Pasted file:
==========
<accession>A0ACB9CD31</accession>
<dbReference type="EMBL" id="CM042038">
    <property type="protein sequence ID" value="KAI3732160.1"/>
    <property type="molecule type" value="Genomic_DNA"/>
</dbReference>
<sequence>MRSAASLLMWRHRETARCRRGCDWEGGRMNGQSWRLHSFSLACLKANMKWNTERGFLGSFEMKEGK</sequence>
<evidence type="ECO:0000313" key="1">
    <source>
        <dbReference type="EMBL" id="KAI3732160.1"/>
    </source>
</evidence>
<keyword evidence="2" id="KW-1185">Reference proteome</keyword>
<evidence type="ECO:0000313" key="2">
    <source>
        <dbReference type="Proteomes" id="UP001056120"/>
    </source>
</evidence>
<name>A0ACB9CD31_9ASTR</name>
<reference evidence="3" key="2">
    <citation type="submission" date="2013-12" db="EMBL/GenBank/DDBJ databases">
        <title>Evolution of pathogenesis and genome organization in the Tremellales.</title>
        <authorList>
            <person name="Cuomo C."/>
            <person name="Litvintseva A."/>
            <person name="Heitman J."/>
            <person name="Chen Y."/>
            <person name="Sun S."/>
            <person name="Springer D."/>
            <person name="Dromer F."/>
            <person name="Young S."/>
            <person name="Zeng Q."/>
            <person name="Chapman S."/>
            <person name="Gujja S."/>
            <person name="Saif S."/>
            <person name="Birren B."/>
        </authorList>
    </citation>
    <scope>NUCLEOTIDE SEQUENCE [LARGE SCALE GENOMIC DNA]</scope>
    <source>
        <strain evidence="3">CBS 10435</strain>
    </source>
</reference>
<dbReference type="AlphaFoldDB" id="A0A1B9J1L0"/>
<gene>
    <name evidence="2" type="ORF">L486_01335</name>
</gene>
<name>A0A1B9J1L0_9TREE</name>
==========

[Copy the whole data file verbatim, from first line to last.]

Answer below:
<accession>A0ACB9CD31</accession>
<dbReference type="EMBL" id="CM042038">
    <property type="protein sequence ID" value="KAI3732160.1"/>
    <property type="molecule type" value="Genomic_DNA"/>
</dbReference>
<sequence>MRSAASLLMWRHRETARCRRGCDWEGGRMNGQSWRLHSFSLACLKANMKWNTERGFLGSFEMKEGK</sequence>
<evidence type="ECO:0000313" key="1">
    <source>
        <dbReference type="EMBL" id="KAI3732160.1"/>
    </source>
</evidence>
<keyword evidence="2" id="KW-1185">Reference proteome</keyword>
<evidence type="ECO:0000313" key="2">
    <source>
        <dbReference type="Proteomes" id="UP001056120"/>
    </source>
</evidence>
<name>A0ACB9CD31_9ASTR</name>
<reference evidence="3" key="2">
    <citation type="submission" date="2013-12" db="EMBL/GenBank/DDBJ databases">
        <title>Evolution of pathogenesis and genome organization in the Tremellales.</title>
        <authorList>
            <person name="Cuomo C."/>
            <person name="Litvintseva A."/>
            <person name="Heitman J."/>
            <person name="Chen Y."/>
            <person name="Sun S."/>
            <person name="Springer D."/>
            <person name="Dromer F."/>
            <person name="Young S."/>
            <person name="Zeng Q."/>
            <person name="Chapman S."/>
            <person name="Gujja S."/>
            <person name="Saif S."/>
            <person name="Birren B."/>
        </authorList>
    </citation>
    <scope>NUCLEOTIDE SEQUENCE [LARGE SCALE GENOMIC DNA]</scope>
    <source>
        <strain evidence="3">CBS 10435</strain>
    </source>
</reference>
<dbReference type="AlphaFoldDB" id="A0A1B9J1L0"/>
<gene>
    <name evidence="2" type="ORF">L486_01335</name>
</gene>
<name>A0A1B9J1L0_9TREE</name>